Evil in the Flesh

pb-121213-egypts-copts-03.photoblog900Religious extremism is evil. Look no further than ISIS (Islamic State of Iraq and Syria) or ISIL (Islamic State of Iraq and the Levant).

Last Sunday, 21 Egyptian Christian hostages were executed by militants allied with ISIS. The Coptic Church confirmed the 21 hostages are believed dead. Believers were martyred because they were, “The people of cross, followers of the hostile Egyptian Church.”

As a Christ follower (a person of the cross), I’m deeply saddened by these brutal attacks. Savage acts ought not happen nor should they be permitted. Life is precious, sacred and valued.

Pray for the families as they grieve.

Pray for the people of the cross in that region.

Pray for leaders across the globe as they engage this terrorism.

Pray for the deliverance from evil.

Live as people of the cross.

2 thoughts on “Evil in the Flesh

  1. Tom Bagby

    Well said; since many do not see your blog, I hope you will comment on this subject in the Church Services.

  2. Rett

    Hi Brad.

    Thank you again for helping lead the memorial service for my Grandfather last week. I still feel really embarrassed that I didn’t immediately recognize you.

    When I hear the words “religious extremism” rather than “Islamic extremism” I can’t help but desire to know what is meant. The charge “extreme” has no context without the prespective from which it is levied being known. For instance, there are certainly people today who would consider you and I “religious extremists” for mere fact that we are Christians who actually still believe in and uphold the authority of scripture. As Ben Afleck recently stated in his viral video, “Christians are just as dangerous as Muslims.” You and I know that’s ridiculous, as it would be utterly ridiculous to compare the most “extreme” examples of Christianity with people who fly planes into buildings and slaughter millions of innocent people.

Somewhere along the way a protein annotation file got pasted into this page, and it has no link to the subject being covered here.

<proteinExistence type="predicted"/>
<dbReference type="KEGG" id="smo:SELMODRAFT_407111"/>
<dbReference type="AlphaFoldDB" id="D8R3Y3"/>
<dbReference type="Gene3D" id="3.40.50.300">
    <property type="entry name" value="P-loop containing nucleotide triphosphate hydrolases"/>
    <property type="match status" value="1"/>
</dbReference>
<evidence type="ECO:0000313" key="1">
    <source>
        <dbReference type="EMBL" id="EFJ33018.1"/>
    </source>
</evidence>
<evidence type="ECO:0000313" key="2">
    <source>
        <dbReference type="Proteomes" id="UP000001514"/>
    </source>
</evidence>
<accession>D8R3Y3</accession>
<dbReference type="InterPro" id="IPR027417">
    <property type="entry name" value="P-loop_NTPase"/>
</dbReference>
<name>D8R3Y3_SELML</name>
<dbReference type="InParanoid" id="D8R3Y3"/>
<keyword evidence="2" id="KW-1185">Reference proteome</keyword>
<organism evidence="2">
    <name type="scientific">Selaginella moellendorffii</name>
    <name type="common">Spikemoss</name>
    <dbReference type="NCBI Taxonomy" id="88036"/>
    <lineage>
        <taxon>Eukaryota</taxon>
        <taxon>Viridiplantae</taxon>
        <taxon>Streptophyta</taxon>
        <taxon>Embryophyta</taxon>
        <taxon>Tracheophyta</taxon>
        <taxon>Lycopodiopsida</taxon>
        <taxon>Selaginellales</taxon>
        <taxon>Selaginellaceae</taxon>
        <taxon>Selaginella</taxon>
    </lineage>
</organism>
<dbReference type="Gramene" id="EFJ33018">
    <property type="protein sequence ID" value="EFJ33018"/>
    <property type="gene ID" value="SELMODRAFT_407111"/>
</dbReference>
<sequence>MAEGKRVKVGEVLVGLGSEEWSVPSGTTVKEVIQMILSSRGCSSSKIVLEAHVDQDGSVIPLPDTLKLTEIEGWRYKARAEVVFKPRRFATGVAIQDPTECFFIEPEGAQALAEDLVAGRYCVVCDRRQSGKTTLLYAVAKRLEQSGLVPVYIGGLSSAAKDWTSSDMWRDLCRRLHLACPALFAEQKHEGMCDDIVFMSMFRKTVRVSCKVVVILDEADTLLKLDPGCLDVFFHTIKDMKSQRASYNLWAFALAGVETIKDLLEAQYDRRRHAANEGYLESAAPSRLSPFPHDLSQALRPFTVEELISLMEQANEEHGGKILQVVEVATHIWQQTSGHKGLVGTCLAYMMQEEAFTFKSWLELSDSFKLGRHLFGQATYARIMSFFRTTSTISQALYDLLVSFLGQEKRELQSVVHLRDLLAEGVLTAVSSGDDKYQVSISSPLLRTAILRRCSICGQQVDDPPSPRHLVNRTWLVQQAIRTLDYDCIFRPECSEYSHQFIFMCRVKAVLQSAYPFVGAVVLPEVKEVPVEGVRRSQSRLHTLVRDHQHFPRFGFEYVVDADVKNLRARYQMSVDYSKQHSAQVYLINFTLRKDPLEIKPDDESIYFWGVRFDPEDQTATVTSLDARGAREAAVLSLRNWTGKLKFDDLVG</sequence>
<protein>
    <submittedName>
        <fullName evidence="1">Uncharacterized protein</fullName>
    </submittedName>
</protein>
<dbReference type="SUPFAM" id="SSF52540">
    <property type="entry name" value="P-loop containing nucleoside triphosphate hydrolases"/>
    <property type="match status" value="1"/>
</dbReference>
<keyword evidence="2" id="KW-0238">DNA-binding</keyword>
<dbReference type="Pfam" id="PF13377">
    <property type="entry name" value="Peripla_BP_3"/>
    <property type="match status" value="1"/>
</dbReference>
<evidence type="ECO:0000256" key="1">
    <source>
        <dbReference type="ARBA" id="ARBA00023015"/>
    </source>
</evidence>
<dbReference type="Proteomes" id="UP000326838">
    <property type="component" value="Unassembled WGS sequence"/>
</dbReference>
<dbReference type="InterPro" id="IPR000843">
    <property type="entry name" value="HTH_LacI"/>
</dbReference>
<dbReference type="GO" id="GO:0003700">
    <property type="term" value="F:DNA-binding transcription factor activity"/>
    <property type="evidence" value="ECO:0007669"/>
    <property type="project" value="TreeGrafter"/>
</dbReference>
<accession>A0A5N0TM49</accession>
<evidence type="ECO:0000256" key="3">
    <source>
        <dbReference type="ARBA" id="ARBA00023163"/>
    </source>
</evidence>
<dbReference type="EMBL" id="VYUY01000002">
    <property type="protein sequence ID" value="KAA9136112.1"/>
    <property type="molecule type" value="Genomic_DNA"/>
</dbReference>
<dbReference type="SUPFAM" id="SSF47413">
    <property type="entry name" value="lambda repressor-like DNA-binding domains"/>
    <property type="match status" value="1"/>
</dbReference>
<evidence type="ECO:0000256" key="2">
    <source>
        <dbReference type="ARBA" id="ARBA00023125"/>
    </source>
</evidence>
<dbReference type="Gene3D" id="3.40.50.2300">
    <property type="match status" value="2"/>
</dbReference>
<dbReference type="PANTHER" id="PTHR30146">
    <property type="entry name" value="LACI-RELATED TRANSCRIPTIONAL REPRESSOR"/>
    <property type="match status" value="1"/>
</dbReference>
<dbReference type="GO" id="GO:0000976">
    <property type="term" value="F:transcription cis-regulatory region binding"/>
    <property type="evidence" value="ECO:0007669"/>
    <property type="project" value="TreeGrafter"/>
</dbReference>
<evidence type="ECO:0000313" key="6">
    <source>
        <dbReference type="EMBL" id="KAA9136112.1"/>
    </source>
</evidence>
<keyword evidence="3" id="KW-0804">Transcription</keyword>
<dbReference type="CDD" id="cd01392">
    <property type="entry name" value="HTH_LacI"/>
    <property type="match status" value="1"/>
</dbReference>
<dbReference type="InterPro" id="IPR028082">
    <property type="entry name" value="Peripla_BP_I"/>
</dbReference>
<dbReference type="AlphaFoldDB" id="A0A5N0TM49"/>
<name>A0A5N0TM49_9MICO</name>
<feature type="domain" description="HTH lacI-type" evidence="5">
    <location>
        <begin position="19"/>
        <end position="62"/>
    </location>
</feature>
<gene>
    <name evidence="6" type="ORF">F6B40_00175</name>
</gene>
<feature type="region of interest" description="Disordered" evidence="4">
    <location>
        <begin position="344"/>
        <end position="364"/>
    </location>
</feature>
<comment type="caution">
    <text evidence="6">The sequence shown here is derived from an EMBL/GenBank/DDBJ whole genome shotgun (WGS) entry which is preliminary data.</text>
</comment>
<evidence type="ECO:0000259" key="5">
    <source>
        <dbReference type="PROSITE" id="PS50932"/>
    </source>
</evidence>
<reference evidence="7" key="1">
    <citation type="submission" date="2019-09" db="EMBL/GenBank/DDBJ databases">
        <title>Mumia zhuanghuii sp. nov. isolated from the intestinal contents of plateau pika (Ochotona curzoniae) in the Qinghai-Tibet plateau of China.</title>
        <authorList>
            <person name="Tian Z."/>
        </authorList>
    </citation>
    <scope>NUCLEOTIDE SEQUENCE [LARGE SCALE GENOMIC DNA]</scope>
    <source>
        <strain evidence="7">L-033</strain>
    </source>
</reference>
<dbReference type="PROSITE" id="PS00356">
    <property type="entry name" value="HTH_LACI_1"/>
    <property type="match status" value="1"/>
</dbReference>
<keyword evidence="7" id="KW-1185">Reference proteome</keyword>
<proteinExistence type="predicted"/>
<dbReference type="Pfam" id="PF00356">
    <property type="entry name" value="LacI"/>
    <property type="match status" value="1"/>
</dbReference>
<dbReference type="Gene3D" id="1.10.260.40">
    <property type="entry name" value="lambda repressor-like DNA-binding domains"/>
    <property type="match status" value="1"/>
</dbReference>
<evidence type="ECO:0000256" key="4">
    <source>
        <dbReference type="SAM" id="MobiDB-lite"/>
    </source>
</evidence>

As I have been very vocal about as of late, I believe religious pluralism is very much being asserted when people refuse to admit that Islamic theology is the source of Islamic terrorism and instead insist that Christianity share in the blame for all of these acts by asserting “religious extremism” to be the problem. The underlying assumption, all religions are equally valid and valuable, and thus it is an unpardonable sin to demonize one while pardoning the other, no matter what the truth may be.

    I’m not saying there aren’t peaceful muslims, I know for a fact that there are. Just like I know for a fact there are violent “Christians.” What I am asserting is that when Muslims take up the sword, they do so because of Islamic theology, not inspite of it. The converse is not true when we bring up the KKK, the African slave trade, or horrible deeds that happened during the crusades, none of which can be justified by a right understanding of scripture. Conversely, it is the peaceful Muslims who are at odds with the later writtings of Muhammad. That beach in Libya where these beheadings took place is the same beach Muhammad executed thousands of Jews. The truth is Muhammad went from peaceful prophet to a man of war, not the other way around. As long as the secular West refuses to acknowledge Islamic theology as the source of Islamic terrorism, it will be utterly incapable of protecting us from this ISIS threat. But I don’t think the secular West will even feel pressured to acknowledge that if the Church is borrowing from their vain philosophies and describing this threat in their terms.

    Don’t take this as a personal slight. I don’t believe at all you meant to assert religious pluralism in using the terms “religious extremism.” It is very easy to accept the terms and conditions worldly philosophies relentlessly seek to impose on us. We all do it, and thus we are all called to renew our minds daily. And of course, I have no idea the context in which you meant “religious extremism.” I just know that in a particular context, it is a Pastor’s duty to promote a certain extremism and radical devotion to Christ and his Word, and I know that the world will always detest such.

    Thank you for joining in the public condemnation of this horrible act. I appreciate your blogs whenever I come across them.

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